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Dec 14,2007
Subprime mortgage crisis is of global significance
by Marc H. Morial

With news of lending giant UBS taking a $10 billion hit as a result of the U.S. subprime mortgage meltdown hanging in the air earlier this month, the National Urban League joined a coalition of civil rights groups, labor unions and housing activists on Wall Street to trumpet the cause of millions of Americans struggling with troubling adjustable-rate, high-interest and/or high-cost subprime mortgages.

The rally, interestingly enough, attracted a substantial amount of foreign press - from Japan to Germany to England, demonstrating that the crisis has grown from one of domestic significance to one of global significance. Subprime woes in the U.S. threaten to cause major disruptions in both domestic and international credit markets as well as throw the U.S. and world economies into a tailspin. But worst of all, they threaten to devastate urban communities, where subprime lending helped millions of hardworking, middle-class Americans into their own homes for the very first time, propelling homeownership rates, especially among minorities, to historic levels.

Americans have lost jobs, become temporarily disabled, incurred unexpected medical expenses or have been forced to choose between paying the mortgage or repairing the car that transports them to the job that pays the mortgage. It is a vicious cycle exacerbated by inconsistent state laws on mortgage default and foreclosure, and inconsistent policies of mortgage lenders and servicing companies in the way they approach delinquent borrowers.

That is exactly why the NUL unveiled its Homebuyer's Bill of Rights earlier this year in the first place. At the Wall Street housing rally on Dec. 10, the league also unveiled a new and improved version that includes one more right - The Right to Fair Treatment in Case of Default - in addition to the six original ones.

The NUL believes that, in the case of default, homebuyers struggling with their mortgages should be afforded the following: 1) the opportunity for loan restructuring that includes the conversion to fixed-rate loans for those determined to be onerous; 2) fair and unbiased counseling; 3) accessibility to reasonable workout plans that promote home preservation to the greatest extent possible and resort to foreclosure when all other options are exhausted.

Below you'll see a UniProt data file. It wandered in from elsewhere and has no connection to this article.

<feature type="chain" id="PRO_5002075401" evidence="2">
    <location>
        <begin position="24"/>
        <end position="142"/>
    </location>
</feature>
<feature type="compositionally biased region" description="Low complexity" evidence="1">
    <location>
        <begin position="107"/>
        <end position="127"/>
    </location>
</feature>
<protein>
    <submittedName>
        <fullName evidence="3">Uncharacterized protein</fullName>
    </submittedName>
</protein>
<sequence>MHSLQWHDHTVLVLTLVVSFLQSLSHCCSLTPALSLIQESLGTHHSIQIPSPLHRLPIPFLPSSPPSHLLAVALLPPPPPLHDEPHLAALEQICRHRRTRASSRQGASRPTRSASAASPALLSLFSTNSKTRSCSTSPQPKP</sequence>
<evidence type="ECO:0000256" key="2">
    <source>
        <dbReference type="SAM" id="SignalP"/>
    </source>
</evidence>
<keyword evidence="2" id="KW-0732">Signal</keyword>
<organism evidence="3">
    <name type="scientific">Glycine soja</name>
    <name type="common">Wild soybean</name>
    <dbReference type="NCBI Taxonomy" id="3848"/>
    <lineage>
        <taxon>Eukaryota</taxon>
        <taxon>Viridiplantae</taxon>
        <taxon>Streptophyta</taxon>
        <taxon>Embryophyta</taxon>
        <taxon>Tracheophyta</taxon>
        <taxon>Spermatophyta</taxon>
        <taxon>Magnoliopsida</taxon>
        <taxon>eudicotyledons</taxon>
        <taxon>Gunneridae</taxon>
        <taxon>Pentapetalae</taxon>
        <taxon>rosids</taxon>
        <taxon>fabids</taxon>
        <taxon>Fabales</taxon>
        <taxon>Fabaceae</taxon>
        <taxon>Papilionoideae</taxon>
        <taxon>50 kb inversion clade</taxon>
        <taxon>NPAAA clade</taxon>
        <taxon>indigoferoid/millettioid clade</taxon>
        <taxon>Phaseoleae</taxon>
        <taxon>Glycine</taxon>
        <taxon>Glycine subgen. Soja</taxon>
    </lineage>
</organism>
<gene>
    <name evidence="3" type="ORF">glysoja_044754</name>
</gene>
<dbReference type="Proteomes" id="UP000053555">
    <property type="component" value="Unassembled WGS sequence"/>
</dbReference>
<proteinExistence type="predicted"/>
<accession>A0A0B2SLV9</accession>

Moves by lenders to amend their approach to dealing with delinquencies have given hope to some homeowners teetering on the brink of default. Those moves, combined with a Bush administration proposal to freeze interest rates for some adjustable-rate mortgage holders, represent small but promising steps to address the crisis. President George W. Bush described the effort as a "sensible response to a serious challenge." According to the White House, as many as 1.2 million Americans stand to benefit. Industry experts, however, have revised that statistic downward to between 250,000 to 400,000.

U.S. Treasury Secretary Henry Paulson played a major role in brokering the agreement with lenders and conceded that it was "not a silver bullet" but would give the nation a "chance to work through a housing cycle." In other words, it buys select borrowers time or, in the words of Rep. Barney Frank, D-Mass., "kicks the can down the road."

Paulson assumes that an improved housing market in five years will enable borrowers struggling to make payments to sell their homes at a profit. But we need more than good intentions from our leaders. What we need is a giant leap forward to keep the subprime cancer from spreading to other parts of the U.S. economy and elsewhere.

Even as the average interest rate on a 30-year, fixed-rate loan fell last month to less than 6 percent, subprime borrowers with adjustable-rate mortgages will still have trouble refinancing under the Bush administration's proposal. That's largely because the qualifications are strict - borrowers must live in the home and cannot have missed more than one payment in the past 12 months.

"Investors may have thought that Bush and Treasury Secretary Henry Paulson stuck their fingers in a hole in the dyke, thus forestalling disaster. But given the rising tide of bad debt across the economy, today's actions are more like throwing a sandbag into a rising Mississippi River," observed Daniel Gross, a columnist for Slate magazine. "That awful smell in Midtown isn't from the horse-drawn carriages carrying tourists around. It's the distinctive odor of debt going bad."

That's not just mortgage debt. All kinds of debt. We'd be fools to assume that the subprime fiasco is an isolated and contained situation. Just ask the foreign press. There's a reason why the rest of the world is watching what happens here.

Marc H. Morial is president and chief executive officer of the National Urban League.

© Copley News Service

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